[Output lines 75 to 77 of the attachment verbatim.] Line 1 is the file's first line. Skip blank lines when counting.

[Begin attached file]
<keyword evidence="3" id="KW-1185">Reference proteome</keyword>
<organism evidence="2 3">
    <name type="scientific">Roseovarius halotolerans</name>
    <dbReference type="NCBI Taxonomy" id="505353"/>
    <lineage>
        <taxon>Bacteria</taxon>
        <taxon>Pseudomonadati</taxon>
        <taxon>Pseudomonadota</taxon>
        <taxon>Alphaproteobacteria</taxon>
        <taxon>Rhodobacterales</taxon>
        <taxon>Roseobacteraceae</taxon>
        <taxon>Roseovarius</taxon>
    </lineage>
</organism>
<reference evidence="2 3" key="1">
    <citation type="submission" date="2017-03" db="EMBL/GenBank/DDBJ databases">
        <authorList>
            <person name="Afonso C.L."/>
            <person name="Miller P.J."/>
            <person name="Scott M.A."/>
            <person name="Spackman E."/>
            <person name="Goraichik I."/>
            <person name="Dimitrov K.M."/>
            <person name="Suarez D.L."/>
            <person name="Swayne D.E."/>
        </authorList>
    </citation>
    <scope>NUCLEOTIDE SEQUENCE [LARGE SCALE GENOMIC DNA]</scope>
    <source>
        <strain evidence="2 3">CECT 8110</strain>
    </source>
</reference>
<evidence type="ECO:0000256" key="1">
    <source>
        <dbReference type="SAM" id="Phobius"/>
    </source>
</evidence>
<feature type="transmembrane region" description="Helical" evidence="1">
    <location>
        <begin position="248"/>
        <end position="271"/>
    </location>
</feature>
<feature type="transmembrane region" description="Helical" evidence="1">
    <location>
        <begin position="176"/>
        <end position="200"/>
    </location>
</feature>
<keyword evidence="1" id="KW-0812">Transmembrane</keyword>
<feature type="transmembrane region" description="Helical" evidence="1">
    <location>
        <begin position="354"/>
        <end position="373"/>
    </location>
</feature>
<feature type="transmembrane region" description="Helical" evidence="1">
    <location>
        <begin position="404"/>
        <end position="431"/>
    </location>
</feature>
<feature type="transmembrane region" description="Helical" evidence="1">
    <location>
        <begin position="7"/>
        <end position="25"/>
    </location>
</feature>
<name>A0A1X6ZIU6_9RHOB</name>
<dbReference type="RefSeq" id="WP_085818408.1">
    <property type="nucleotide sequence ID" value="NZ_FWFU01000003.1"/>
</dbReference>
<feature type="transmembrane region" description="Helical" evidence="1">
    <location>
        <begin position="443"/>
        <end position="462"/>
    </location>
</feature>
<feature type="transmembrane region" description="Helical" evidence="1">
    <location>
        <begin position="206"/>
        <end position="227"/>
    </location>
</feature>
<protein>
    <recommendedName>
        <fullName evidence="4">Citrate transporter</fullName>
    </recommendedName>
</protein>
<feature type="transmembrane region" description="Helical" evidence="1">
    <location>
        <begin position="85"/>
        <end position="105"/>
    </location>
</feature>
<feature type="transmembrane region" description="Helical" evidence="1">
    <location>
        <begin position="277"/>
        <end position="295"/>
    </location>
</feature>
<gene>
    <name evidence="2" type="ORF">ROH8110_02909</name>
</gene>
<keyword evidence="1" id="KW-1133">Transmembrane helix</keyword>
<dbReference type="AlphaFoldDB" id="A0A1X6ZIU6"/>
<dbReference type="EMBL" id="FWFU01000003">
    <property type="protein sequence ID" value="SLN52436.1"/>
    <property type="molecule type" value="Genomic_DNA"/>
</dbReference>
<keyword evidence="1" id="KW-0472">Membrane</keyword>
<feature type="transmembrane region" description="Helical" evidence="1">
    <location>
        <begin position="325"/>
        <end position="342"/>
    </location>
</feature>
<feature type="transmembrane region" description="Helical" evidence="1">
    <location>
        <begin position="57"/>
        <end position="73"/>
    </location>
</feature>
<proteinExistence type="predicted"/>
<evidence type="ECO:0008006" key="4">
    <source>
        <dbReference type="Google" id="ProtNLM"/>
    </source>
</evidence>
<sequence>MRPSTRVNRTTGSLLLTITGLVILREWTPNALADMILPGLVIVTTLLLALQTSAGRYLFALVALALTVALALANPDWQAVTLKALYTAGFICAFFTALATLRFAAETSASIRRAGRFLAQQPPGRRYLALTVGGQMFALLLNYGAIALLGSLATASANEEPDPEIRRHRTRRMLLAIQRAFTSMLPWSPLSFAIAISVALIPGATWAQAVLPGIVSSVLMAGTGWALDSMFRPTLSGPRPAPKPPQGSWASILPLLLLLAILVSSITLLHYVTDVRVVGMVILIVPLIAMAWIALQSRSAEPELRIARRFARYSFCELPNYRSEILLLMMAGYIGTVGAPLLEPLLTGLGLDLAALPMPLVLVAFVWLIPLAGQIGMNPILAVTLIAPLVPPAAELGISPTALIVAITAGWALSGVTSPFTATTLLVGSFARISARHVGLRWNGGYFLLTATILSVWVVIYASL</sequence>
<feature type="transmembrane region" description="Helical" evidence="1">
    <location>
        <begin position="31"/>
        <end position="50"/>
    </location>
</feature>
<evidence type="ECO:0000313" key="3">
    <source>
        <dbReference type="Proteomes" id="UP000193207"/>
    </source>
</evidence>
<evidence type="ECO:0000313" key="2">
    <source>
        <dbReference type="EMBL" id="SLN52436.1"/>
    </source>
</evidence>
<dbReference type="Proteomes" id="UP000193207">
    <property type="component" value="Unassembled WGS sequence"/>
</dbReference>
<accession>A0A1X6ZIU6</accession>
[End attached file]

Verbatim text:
        <begin position="443"/>
        <end position="462"/>
    </location>